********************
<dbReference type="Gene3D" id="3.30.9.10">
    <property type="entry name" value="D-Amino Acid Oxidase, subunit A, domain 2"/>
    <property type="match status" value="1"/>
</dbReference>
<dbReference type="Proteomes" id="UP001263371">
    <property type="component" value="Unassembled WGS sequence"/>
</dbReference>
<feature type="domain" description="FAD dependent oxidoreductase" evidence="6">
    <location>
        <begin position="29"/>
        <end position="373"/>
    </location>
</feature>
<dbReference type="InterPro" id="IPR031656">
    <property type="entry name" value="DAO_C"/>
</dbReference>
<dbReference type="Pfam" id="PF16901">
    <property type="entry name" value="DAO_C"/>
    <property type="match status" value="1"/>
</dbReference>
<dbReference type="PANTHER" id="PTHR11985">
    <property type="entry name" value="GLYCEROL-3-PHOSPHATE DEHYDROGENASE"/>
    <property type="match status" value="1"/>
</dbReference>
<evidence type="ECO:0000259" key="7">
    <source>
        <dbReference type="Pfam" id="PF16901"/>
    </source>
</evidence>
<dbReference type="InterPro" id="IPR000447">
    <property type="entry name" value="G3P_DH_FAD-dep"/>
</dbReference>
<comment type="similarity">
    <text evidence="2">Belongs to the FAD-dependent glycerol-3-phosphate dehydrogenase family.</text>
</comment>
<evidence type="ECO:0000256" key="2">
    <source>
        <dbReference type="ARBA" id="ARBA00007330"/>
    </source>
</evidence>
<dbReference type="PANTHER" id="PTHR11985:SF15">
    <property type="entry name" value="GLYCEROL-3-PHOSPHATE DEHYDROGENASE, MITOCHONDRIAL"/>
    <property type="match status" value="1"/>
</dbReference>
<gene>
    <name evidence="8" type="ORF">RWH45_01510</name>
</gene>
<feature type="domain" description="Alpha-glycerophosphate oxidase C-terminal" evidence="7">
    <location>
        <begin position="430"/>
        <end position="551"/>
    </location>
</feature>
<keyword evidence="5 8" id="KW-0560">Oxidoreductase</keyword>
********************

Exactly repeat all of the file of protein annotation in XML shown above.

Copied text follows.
<dbReference type="Gene3D" id="3.30.9.10">
    <property type="entry name" value="D-Amino Acid Oxidase, subunit A, domain 2"/>
    <property type="match status" value="1"/>
</dbReference>
<dbReference type="Proteomes" id="UP001263371">
    <property type="component" value="Unassembled WGS sequence"/>
</dbReference>
<feature type="domain" description="FAD dependent oxidoreductase" evidence="6">
    <location>
        <begin position="29"/>
        <end position="373"/>
    </location>
</feature>
<dbReference type="InterPro" id="IPR031656">
    <property type="entry name" value="DAO_C"/>
</dbReference>
<dbReference type="Pfam" id="PF16901">
    <property type="entry name" value="DAO_C"/>
    <property type="match status" value="1"/>
</dbReference>
<dbReference type="PANTHER" id="PTHR11985">
    <property type="entry name" value="GLYCEROL-3-PHOSPHATE DEHYDROGENASE"/>
    <property type="match status" value="1"/>
</dbReference>
<evidence type="ECO:0000259" key="7">
    <source>
        <dbReference type="Pfam" id="PF16901"/>
    </source>
</evidence>
<dbReference type="InterPro" id="IPR000447">
    <property type="entry name" value="G3P_DH_FAD-dep"/>
</dbReference>
<comment type="similarity">
    <text evidence="2">Belongs to the FAD-dependent glycerol-3-phosphate dehydrogenase family.</text>
</comment>
<evidence type="ECO:0000256" key="2">
    <source>
        <dbReference type="ARBA" id="ARBA00007330"/>
    </source>
</evidence>
<dbReference type="PANTHER" id="PTHR11985:SF15">
    <property type="entry name" value="GLYCEROL-3-PHOSPHATE DEHYDROGENASE, MITOCHONDRIAL"/>
    <property type="match status" value="1"/>
</dbReference>
<gene>
    <name evidence="8" type="ORF">RWH45_01510</name>
</gene>
<feature type="domain" description="Alpha-glycerophosphate oxidase C-terminal" evidence="7">
    <location>
        <begin position="430"/>
        <end position="551"/>
    </location>
</feature>
<keyword evidence="5 8" id="KW-0560">Oxidoreductase</keyword>